During synthesis of cellulose, hexoses from translocated sucrose must be converted to sugar phosphates (Fig. 4). It is well known that several enzymes of sugar phosphate metabolism catalyse hydrogen isotope exchange, but not every substrate turnover event proceeds with exchange (Hanson & Rose, 1975). Thus, an observed percentage exchange of a C-H group indicates that at least this percentage of a metabolite went through a particular enzyme reaction. The exchange pattern in oak can be explained by the following metabolic fluxes. Exchange of C(2)-H of glucose is catalysed by phosphoglucose isomerase (PGI). If sucrose is split by sucrose synthase (SuSy), the UDP-glucose is protected from exchange. The 79% exchange of C(2)-H in oaks (Table 3) shows that, at most, 21% of hexoses did not undergo the PGI reaction. This implies that, at most, 42% of sucrose was split by SuSy, while at least 58% of sucrose must have been split by invertase. Studies of activities of extracted enzymes have deduced predominant SuSy activity or comparable activities of SuSy and invertase (Hauch & Magel, 1998; Magel et al., 2001; Uggla et al., 2001). While it is difficult to deduce in vivo metabolic fluxes from the activities of extracted enzymes, isotope exchange can estimate metabolic fluxes with negligible perturbance of the organism. The lower exchange of C(2)-H in spruce (43%, Table 3) suggests that invertase plays a less important role in spruce, compared with oak. C(3)-H, C(4)-H and C(5)-H of glucose are exchanged by triose phosphate isomerase (TPI) and aldolase if hexoses are broken down to triose phosphates and resynthesized (Fig. 4, cf. Schleucher et al., 1998). This cycling has been invoked before to explain oxygen isotope exchange during cellulose synthesis (Hill et al., 1995; Farquhar et al., 1998). The approx. 50% exchange of these hydrogens in oaks requires that nearly 50% of all hexoses cycled through triose phosphates. This agrees well with the triose phosphate cycling value of 43% found by Roden et al. (2000). The weaker exchange of C(3)-H, C(4)-H and C(5)-H in spruce suggests that triose cycling is less active in this species. Phosphomannose isomerase (PMI) and PGI exchange C(1)-HS and C(1)-HR of fructose-6-phosphate, which can be transferred to C(6)-H2 by triose phosphate cycling. This explains the exchange of the C(6)-H2 group. The hydrogen exchanged by PMI corresponds to C(1)-H of glucose; therefore the stronger exchange of C(1)-H in spruce, compared with oak, is consistent with higher PMI activity in this species, in agreement with the higher abundance of mannose in hemicelluloses of softwood species (Sjöström, 1993).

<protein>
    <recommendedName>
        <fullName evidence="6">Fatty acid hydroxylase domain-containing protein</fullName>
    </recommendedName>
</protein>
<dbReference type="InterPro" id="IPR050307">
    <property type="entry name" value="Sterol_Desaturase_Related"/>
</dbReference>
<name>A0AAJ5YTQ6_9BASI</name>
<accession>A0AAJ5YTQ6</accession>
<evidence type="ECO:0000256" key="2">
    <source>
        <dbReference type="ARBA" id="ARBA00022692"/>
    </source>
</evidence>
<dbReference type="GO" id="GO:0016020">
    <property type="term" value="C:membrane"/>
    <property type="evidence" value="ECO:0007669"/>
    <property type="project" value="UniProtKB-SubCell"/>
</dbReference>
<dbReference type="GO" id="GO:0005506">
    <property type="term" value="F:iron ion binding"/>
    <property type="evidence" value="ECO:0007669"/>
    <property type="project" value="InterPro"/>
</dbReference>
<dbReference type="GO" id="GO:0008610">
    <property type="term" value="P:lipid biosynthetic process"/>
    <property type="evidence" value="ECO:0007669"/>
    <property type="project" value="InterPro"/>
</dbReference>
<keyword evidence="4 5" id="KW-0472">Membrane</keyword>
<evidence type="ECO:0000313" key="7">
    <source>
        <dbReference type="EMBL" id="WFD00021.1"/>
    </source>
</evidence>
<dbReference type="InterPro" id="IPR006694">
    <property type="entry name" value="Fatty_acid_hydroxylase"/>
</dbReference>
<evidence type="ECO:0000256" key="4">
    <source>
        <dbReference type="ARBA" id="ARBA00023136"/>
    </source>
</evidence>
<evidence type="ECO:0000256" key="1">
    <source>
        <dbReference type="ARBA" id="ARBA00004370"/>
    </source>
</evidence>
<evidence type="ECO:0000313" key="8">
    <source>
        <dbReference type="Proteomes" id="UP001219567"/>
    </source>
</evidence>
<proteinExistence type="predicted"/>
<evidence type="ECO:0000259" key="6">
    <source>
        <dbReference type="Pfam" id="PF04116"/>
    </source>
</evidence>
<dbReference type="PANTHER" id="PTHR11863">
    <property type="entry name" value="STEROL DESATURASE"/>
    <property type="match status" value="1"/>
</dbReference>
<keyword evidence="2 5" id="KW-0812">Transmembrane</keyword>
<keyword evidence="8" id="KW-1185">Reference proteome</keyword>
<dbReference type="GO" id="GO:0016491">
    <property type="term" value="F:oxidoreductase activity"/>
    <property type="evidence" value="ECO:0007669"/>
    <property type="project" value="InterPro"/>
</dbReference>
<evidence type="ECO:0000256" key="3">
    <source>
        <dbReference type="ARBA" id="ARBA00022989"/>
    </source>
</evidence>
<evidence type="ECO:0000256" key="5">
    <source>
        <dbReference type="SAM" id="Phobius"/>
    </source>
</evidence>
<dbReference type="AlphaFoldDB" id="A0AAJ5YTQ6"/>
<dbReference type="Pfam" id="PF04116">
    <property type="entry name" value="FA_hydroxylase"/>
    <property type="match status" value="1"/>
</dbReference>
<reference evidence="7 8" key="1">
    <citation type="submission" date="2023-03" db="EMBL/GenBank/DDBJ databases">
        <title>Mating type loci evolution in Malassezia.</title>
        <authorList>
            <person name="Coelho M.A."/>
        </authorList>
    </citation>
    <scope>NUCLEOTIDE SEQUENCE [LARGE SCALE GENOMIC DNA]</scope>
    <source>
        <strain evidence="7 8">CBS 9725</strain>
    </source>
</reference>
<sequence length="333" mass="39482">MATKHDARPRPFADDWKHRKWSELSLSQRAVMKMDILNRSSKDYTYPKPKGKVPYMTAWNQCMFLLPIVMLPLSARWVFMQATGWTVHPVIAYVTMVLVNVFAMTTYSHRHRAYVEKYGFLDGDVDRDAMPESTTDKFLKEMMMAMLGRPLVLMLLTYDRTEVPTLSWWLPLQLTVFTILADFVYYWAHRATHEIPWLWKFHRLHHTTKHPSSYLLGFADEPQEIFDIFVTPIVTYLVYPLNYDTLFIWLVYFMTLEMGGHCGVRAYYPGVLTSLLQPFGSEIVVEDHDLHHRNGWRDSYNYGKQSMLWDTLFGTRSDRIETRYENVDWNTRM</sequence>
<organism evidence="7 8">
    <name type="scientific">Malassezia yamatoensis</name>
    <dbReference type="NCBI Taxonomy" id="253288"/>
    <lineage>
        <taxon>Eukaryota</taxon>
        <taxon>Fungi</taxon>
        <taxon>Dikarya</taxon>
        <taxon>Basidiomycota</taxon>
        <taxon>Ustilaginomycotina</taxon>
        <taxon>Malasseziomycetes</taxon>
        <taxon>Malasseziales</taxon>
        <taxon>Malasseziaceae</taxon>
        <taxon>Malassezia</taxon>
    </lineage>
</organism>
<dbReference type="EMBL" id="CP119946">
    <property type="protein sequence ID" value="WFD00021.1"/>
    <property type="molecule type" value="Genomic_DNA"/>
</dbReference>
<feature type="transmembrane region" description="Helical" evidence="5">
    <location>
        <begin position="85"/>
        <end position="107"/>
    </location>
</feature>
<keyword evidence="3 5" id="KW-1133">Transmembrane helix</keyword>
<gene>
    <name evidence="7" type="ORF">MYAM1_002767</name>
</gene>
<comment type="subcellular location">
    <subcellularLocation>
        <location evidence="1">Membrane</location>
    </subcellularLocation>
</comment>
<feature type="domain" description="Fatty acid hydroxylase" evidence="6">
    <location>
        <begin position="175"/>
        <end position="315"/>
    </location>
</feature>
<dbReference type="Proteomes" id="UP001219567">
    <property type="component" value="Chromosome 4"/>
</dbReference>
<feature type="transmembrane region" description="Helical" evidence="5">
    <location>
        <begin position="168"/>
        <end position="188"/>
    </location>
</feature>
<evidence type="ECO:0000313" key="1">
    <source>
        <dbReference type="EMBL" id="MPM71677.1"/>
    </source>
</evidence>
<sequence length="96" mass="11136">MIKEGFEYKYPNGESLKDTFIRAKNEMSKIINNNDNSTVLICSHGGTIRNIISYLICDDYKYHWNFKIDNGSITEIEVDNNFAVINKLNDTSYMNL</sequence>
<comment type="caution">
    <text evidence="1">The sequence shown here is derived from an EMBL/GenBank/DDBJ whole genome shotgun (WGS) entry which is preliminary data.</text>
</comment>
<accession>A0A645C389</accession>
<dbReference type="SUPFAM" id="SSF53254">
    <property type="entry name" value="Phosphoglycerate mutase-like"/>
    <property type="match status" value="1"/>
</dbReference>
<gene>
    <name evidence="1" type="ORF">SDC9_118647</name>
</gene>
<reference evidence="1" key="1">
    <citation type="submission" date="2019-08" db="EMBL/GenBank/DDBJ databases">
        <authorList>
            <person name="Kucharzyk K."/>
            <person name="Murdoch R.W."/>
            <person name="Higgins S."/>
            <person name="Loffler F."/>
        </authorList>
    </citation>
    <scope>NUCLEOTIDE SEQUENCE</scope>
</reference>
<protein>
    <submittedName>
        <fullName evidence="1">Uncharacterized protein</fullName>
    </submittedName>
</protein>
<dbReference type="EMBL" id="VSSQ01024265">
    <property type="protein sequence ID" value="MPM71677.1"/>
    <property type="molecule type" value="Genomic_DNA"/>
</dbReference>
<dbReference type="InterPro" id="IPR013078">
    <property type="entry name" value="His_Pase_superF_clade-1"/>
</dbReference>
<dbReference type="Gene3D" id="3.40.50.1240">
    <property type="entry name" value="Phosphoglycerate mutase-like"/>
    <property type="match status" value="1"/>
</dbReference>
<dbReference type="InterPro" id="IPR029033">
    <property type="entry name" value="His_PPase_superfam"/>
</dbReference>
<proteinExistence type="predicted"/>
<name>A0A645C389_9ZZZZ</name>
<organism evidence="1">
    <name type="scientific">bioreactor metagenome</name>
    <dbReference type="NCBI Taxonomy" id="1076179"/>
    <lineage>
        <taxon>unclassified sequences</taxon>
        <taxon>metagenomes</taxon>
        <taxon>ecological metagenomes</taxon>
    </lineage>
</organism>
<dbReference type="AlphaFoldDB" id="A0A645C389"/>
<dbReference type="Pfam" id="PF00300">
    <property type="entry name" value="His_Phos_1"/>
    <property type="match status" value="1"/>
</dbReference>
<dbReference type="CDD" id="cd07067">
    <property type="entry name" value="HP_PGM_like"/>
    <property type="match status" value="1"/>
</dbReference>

It is possible that enzyme isotope effects discriminate against D during hydrogen exchange. In this case, the observed percentage exchanges would be apparent values. For example, the 79% exchange of C(2)-H in oak might result from a 100% exchange scaled down by an isotope effect of 1.27. Such an isotope effect would also have reduced the abundance of the D2 isotopomer in the cellulose of unlabelled control plants. However, in control plants, there was no significant difference in the abundance of the D2 isotopomer between soluble sugar and cellulose for oak (3%, not significant) or spruce (1%, not significant). Therefore any isotope effect during hydrogen exchange of C(2)-H must be small.